LISTEN: A new study of commercial insurance spending nationwide finds the number of children and youth being treated for mental health concerns rose between 2019 and August of 2022. GPB’s Ellen Eldridge reports on what is likely driving the increase.

Brittany Tichenor-Cox holds a cellphone with a photo of her daughter

Brittany Tichenor-Cox holds a cellphone with a photo of her daughter, Isabella “Izzy” Tichenor, who died by suicide in 2021.

Credit: (AP Photo/Rick Bowmer, File)

Several new studies indicate children’s mental health is worsening nationwide, in no small part due to the COVID-19 pandemic.

School closures, social distancing and the loss of family members over the past three years contributed to an increase in commercial insurance claims for children’s mental health services, especially telehealth, according to a survey published Oct. 3 in JAMA.  

While attention-deficit/hyperactivity disorder, anxiety, and adjustment disorders accounted for the most visits and mental health insurance spending between January 2019 and August 2022, suicide was the third leading cause of death in 2021 for Georgians between 10 and 34 years old, according to the Centers for Disease Control and Prevention.

The CDC reported a total of 1,676 deaths by suicide. 

That number is likely an undercount due to issues with reporting on death certificates. 

Alarmingly, the firearms suicide rate among Black teenagers nationwide surpassed the rate for white teenagers for the first time on record in 2022, according to a July data analysis by researchers at the Johns Hopkins Center for Gun Violence Solutions. 

Another of the more alarming trends John Hopkins identified in the CDC data was how gun deaths continued to rise for children and teens ages 1 to 19 in 2022. The firearm death rate for that age group was the second highest rate in 25 years, behind only 2021. From 2013 to 2022, the gun death rate among children and teens has increased 87%, fueled by both homicides and suicides. 

Johns Hopkins Center for Gun Violence Solutions also offered specific policy ideas to help reduce firearm violence, including investment in community violence intervention programs.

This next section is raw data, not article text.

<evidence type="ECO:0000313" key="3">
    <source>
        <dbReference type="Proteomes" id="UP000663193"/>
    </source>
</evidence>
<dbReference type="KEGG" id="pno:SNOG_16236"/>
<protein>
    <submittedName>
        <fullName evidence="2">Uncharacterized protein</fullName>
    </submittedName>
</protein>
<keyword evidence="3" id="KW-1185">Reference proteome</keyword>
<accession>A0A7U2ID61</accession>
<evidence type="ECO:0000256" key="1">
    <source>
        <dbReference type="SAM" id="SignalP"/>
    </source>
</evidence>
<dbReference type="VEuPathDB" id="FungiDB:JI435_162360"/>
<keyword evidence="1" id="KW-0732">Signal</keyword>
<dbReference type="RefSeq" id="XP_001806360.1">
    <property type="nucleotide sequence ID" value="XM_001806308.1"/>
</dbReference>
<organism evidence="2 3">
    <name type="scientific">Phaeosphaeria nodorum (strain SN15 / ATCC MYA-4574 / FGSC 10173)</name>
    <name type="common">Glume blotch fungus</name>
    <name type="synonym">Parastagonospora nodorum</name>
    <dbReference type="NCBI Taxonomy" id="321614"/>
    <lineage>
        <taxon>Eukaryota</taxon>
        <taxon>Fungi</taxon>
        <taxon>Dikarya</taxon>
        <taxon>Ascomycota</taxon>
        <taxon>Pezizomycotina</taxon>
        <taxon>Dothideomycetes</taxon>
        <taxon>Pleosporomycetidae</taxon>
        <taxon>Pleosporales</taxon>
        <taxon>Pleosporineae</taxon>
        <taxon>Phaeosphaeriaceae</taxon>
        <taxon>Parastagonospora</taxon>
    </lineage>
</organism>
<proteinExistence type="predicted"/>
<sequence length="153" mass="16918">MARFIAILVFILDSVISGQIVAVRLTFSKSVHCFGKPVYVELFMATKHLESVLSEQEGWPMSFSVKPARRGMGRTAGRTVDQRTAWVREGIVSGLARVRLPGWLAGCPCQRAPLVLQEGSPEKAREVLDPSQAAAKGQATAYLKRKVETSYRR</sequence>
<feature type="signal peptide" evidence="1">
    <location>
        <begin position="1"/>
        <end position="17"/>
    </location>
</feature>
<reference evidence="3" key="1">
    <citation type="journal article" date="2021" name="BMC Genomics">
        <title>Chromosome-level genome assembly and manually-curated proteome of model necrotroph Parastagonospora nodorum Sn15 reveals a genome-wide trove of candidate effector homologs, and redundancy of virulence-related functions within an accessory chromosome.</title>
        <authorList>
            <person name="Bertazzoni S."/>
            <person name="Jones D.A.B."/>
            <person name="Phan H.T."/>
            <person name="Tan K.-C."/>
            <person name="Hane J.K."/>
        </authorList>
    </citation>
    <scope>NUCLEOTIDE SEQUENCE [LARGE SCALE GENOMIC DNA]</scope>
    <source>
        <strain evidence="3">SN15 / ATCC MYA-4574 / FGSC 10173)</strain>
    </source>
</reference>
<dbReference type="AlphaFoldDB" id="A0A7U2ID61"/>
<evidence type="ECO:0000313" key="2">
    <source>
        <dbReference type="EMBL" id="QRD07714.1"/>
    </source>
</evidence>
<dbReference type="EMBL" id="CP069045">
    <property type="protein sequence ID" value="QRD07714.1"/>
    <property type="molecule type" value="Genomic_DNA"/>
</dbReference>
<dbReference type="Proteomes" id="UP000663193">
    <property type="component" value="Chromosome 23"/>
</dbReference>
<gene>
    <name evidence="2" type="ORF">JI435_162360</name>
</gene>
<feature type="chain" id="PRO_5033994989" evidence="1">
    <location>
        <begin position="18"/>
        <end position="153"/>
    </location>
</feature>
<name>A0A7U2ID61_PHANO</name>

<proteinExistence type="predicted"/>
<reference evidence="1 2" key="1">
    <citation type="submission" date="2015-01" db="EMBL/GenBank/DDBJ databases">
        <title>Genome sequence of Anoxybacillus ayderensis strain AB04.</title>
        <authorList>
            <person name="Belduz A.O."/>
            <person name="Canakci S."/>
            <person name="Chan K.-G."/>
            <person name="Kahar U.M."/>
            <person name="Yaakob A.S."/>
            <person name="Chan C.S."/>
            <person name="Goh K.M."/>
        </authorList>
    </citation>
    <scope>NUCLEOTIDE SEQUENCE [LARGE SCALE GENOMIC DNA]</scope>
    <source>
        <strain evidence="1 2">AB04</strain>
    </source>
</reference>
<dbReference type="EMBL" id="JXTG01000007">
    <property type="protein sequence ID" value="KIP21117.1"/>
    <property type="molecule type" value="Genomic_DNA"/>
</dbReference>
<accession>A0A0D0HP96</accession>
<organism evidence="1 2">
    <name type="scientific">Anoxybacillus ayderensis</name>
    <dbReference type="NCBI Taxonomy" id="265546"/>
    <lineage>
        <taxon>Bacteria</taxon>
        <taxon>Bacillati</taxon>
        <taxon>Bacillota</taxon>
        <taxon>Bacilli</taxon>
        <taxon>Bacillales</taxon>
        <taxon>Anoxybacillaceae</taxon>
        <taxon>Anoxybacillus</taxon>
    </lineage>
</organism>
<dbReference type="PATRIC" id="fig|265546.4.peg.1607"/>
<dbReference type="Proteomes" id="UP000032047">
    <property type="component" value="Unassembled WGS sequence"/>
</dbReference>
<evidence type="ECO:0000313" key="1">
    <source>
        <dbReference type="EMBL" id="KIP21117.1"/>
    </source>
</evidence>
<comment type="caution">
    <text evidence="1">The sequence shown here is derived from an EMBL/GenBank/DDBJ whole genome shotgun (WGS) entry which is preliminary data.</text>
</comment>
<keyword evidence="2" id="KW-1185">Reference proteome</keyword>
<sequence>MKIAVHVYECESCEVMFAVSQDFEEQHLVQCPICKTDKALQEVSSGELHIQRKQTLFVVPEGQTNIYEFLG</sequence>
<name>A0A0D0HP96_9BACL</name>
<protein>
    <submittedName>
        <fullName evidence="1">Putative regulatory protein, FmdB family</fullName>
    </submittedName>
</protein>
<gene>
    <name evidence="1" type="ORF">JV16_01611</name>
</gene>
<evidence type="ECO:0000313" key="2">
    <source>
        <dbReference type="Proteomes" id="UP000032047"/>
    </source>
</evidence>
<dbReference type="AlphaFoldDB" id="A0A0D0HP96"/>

The behavioral health crisis system of Georgia comprises community, inpatient and outpatient services for individuals at or below 200% of the federal poverty level. That’s without private insurance, Medicaid or Medicare. 

But even with the means to pay for treatment, specialists for child and adolescent mental health are hard to find in Georgia. For example, there are 240 child and adolescent psychiatrists listed on the Georgia Council for Child and Adolescent Psychiatrists roster, but doctors are concentrated in the metro Atlanta area, making medication services difficult to access in rural parts of the state. 

Voices for Georgia’s Children analyzed data and found that 41% of children ages 3 to 17 struggle with access to needed mental health treatment and counseling, but even those who ask for help can be turned away. 

If a parent or guardian refuses treatment for their child, there is nothing a therapist can do, said Kathryn Allen with Thriveworks in Atlanta.  

She has experience working in foster care and school systems.  

“And this is the unfortunate part: Unless something serious happens to where a mandated reporter has to step in and report this behavior, there's not really much a clinician can do,” Allen said. “We cannot go over a parent's head and say, ‘Your child is required therapy’ unless they are harming themselves.” 

One of the things the commissioner of the state Department of Behavioral Health and Developmental Disabilities is doing is asking for more crisis facilities in more communities. A study shows some existing facilities don’t have the staff to fill available client beds. 

"During COVID, the hospital section of our department lost over 1,200 employees," Commissioner Kevin Tanner said. "It really decimated this department and our ability to provide services at our state hospital."

Tanner added that without bringing crisis beds back online, the state won't be able to fix these problems.

Additionally, eight new behavioral health and crisis centers are needed in the next 10 years, a recent bed capacity study shows. 

"I'm excited about the potential there," Tanner said, noting that the amended FY 2024 budget contains $15.5 million to fully fund the new Child and Adolescent Crisis Stabilization Unit down at Savannah.